Armed assailants beat Mexican newspaper reporter Pedro Sala García in his home at around 7 a.m. on February 10 in Emiliano Zapata, Tabasco state, according to the journalist and press reports.
In a phone call, Sala García, a correspondent for the regional daily Tabasco Hoy, told CPJ that he began that day by picking up the daily delivery of the newspaper to the town. In addition to reporting for the paper, Sala García is in charge of receiving the delivery of the newspapers to the town each day. After picking up the newspapers, he returned home to prepare breakfast for his two children before dropping them off at school. Sala García left the gate open and the front door unlocked, expecting the newspaper deliverymen to pick up that day’s edition, he told CPJ.
Instead, two armed men entered the house wearing motorcycle helmets to cover their faces. One man hit Sala García on the head with his pistol while the other assailant hit the journalist’s legs and feet. They told the journalist that they had orders to kill him, Sala García told CPJ.
His wife, Odilia Arcos López, who was present at the time of the attack, began to scream. One of the assailants hit her with his pistol and threatened to kill her if she did not stay quiet, according to Sala García and press reports.
The screams alerted the neighbors, and the men fled the house, according to a press account of the incident. Arcos López ran outside to get help, and Sala García was taken to the hospital, where he spent three days receiving treatment for his injuries, the journalist told CPJ, adding that he believed the assailants left him for dead.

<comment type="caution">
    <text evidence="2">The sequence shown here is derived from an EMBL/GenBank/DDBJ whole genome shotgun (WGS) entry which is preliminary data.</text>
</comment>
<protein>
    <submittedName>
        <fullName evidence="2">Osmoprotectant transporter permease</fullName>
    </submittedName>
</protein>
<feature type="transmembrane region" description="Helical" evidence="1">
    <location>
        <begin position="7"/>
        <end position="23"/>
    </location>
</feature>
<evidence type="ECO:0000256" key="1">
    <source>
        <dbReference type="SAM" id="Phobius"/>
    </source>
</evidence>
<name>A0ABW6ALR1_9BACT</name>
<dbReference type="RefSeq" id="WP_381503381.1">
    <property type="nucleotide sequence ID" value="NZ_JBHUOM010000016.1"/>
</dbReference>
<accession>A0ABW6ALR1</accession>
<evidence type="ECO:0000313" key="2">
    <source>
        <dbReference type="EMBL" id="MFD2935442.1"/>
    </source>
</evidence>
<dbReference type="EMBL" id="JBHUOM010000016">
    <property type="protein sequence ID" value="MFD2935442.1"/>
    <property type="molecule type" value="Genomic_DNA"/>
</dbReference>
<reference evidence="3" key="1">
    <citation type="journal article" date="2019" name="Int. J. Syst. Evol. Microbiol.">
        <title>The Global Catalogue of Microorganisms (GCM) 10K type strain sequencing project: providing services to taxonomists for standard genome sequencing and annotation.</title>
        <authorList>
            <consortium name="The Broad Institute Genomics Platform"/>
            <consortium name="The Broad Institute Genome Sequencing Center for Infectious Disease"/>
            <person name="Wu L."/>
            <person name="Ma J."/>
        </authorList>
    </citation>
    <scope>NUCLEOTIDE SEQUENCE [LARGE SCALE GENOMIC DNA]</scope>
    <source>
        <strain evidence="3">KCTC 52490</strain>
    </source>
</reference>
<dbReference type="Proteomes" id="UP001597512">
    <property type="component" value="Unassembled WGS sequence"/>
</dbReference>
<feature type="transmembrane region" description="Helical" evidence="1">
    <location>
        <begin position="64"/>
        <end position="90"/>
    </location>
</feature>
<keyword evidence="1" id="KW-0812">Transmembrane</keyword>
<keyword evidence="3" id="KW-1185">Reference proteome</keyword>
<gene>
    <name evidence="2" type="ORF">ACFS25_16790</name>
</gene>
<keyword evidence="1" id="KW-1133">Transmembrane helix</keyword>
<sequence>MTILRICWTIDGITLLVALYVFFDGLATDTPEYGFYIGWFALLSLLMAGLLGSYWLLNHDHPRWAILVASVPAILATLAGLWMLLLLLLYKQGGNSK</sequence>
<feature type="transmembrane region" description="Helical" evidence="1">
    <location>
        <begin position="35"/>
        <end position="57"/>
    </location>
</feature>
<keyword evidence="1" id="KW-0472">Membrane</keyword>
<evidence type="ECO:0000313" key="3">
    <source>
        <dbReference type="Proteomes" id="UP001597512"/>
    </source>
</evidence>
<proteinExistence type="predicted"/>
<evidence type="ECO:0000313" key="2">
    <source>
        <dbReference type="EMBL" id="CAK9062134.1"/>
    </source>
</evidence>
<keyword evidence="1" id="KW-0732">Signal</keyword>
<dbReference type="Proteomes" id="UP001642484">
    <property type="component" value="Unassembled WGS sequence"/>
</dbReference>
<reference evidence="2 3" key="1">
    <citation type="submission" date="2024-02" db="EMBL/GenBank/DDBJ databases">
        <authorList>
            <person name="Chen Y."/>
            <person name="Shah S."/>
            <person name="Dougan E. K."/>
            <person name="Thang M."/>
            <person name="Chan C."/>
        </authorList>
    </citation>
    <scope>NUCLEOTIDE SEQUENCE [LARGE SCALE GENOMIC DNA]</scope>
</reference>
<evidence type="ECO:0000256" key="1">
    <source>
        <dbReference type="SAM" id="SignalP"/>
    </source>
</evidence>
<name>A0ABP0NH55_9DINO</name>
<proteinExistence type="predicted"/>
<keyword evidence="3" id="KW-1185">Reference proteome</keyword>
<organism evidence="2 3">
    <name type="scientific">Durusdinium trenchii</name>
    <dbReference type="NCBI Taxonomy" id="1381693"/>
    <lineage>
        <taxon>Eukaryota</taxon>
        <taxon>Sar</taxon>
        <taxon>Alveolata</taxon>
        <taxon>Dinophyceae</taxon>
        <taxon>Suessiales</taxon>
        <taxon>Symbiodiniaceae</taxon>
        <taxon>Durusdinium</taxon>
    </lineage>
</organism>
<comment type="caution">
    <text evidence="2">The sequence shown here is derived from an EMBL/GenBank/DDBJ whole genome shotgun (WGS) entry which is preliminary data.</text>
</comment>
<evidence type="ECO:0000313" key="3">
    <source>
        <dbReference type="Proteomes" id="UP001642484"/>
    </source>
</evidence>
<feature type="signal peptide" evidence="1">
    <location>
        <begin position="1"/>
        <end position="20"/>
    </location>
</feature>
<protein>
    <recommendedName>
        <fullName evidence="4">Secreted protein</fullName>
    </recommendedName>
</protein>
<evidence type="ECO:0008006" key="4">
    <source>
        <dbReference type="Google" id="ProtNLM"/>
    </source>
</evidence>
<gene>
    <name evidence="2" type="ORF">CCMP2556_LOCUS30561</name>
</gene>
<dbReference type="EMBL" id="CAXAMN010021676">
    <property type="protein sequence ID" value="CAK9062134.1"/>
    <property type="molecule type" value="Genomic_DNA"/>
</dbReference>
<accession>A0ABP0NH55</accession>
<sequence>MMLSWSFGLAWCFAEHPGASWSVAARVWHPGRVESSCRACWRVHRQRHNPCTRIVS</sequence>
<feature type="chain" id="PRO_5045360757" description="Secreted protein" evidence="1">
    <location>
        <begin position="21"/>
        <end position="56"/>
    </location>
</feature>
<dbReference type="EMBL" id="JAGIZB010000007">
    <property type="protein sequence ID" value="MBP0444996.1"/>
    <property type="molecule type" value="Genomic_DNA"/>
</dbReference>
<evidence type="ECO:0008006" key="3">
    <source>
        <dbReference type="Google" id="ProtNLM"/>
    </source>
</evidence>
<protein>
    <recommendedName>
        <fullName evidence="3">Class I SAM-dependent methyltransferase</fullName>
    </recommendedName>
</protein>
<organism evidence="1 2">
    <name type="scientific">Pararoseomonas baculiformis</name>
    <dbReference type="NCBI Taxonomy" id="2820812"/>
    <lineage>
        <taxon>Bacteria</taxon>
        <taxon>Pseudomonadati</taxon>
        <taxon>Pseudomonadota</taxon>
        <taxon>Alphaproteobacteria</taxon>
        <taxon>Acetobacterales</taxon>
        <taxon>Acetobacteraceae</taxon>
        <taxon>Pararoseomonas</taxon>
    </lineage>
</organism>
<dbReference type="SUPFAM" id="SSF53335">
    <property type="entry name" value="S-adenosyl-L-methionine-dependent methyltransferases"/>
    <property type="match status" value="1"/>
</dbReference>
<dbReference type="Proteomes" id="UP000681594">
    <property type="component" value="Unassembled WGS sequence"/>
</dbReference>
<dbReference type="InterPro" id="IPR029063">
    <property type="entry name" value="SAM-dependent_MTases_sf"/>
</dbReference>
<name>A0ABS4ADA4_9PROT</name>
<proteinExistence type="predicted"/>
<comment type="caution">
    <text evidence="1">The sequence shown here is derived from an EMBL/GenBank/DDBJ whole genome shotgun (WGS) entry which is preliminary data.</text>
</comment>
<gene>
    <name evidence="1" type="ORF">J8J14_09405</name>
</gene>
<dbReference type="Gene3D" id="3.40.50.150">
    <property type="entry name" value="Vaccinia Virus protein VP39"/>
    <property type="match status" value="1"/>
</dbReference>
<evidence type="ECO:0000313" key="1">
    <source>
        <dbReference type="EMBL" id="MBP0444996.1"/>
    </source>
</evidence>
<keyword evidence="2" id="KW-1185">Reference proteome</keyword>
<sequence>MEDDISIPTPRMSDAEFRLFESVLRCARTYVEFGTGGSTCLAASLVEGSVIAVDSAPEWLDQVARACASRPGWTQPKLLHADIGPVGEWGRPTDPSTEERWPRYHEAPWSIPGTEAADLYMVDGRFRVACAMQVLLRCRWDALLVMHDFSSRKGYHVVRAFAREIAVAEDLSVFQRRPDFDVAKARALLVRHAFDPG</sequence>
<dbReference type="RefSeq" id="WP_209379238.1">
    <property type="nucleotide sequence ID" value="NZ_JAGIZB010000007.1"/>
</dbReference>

Sala García, who also works as a correspondent for the daily El Criollo and as a freelance contributor for local radio stations La Z de Macuspana and Xezx Voz del Usumacinta, has reported on a variety of subjects, including crime and corruption.
Juan Carlos Montes de Oca, regional coordinator and editor of Tabasco Hoy, told CPJ in a telephone interview that Sala García had written a series of articles accusing local officials of corruption. On January 13, for example, Sala García published an article in Tabasco Hoy titled, “The cabinet in Zapata is recycled; Accusations that the ex-president controls town hall.”
Sala García told CPJ that he had received a number of death threats in messages to his Facebook account and in calls to his home prior to the attack. He said that he did not report the threats to police until after the attack, when authorities opened an investigation into the assault.
Sala García said he believes the attack was in retribution for his criticism of local authorities. He told CPJ that while he occasionally has written about individual crimes, he did not cover organized crime or drug trafficking.
Mexico’s Special Prosecutor’s Office for Crimes Against Free Expression has opened an investigation into the attack, Tabasco Hoy reported, and Sala García told CPJ that the Tabasco attorney general has provided him with protection since the attack. A representative from the Tabasco attorney general’s office told CPJ that she was unable to provide comment.